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IU increases fee for international students by over $100


As part of their April 5 meeting, the IU Board of Trustees discussed the international service fee increase. Donna Spears, from Richmond, Indiana was elected June 30 to replace Trustee Phil Eskew and will now join the IU Board of Trustees. Ty Vinson Buy Photos

When international students paid their bursar bill last fall, they owed an extra $100 they were not expecting. 

The international services fee, which supports advising and technical services for international students, according to the Office of International Services website, increased from $91.80 to $200. The change was made to bring IU’s fee closer in line with what other Big Ten Conference schools charge, said David Zaret, vice president for international affairs.

The change showed up on students' bursar bills without prior notice of the fee increase, said Adam Reneker, the president of IU Graduate and Professional Student Government.

Zaret said IU does not notify students of an increase in prices for fees such as the infrastructure or technology fee. 

“A lot of people have these stereotypes of international students being people with fairly large amounts of money, and their family pays for everything,” Reneker said. “That's not necessarily the case, especially when you're dealing with graduate students.”

Reneker said most international graduate students live paycheck-to-paycheck based off a fixed income from their stipend from the University. 

Prior to this change, the fee was increased by 2 percent every year, Zaret said. He said the fee was raised because it is in good practice in terms of revenue sources to look at other institutions and see if your institution is out of line.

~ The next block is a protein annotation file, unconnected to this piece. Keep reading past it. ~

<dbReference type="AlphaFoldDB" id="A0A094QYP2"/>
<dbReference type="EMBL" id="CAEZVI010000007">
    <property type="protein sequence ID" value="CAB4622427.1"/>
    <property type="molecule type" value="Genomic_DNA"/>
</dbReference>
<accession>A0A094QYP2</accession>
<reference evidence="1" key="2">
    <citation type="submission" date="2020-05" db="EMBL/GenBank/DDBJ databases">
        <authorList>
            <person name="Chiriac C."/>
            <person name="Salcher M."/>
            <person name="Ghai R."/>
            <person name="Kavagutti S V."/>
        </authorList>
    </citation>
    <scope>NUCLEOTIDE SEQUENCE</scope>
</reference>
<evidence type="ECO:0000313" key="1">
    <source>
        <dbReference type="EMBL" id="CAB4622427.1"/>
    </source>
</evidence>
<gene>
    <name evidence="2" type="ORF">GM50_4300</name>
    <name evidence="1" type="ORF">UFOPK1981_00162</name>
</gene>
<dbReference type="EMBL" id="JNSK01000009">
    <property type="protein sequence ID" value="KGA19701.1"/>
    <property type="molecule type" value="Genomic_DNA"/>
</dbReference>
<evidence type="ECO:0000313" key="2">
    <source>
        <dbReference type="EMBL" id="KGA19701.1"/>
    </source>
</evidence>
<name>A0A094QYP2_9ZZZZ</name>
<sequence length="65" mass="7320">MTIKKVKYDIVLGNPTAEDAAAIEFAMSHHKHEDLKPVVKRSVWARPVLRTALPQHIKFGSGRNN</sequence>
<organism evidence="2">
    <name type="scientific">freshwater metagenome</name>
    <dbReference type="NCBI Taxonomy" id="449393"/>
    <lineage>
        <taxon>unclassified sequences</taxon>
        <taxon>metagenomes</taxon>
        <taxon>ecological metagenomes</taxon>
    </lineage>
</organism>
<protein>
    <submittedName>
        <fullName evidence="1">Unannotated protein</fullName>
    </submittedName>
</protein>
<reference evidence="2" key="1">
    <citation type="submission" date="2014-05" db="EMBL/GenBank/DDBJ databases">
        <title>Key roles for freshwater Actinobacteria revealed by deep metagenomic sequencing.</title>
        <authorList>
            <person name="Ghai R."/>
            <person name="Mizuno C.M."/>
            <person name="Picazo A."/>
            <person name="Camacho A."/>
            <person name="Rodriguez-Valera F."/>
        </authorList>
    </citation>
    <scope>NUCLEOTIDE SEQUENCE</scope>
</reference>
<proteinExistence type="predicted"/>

It has not been determined if the fee will continue to increase by 2 percent every year, Zaret said. 

Other schools in the Big Ten have special international fees that range from $400 to $1,500 per semester, Zaret said. Other schools also charge more tuition for international students than they do for out-of-state domestic or in-state students. IU, however, charges out-of-state domestic and international students the same for tuition, at $34,846.

Zaret said IU’s international student fee is still toward the bottom of those in the Big Ten. Of the universities that list an international student fee on their website, IU has the fourth lowest cost behind the University of Iowa, University of Maryland and University of Wisconsin. 

The University of Wisconsin has the cheapest fee at $100 but charges more tuition for international students than they do for out-of-state or in-state students. 

Because the fee is aimed at a demographic of students, unlike other fees, international students feel they can more easily be taken advantage of, Reneker said. He said he got the impression the money has not gone toward any increase in services for international students.

“It has made a lot of international students uncomfortable, because if that is the case, then they kind of are being treated as cash cows,” Reneker said.

Zaret said it has not yet been determined how the money will be used. He said the Office of International Services has unmet needs, including the high ratio of international students to advisers and lack of space designated for international student organizations. 

Reneker presented his concerns to the IU Board of Trustees at the April 5 meeting. Reneker said the trustees seemed concerned about the issue, but there was no direct response.

At the same meeting, Provost Lauren Robel reported that international student applications are 16 percent lower than usual. However, Robel said the lower numbers were due in part to the uncertainty of the ability to stay in the United States due to visa issues and national gun violence broadly covered by newspapers around the world.

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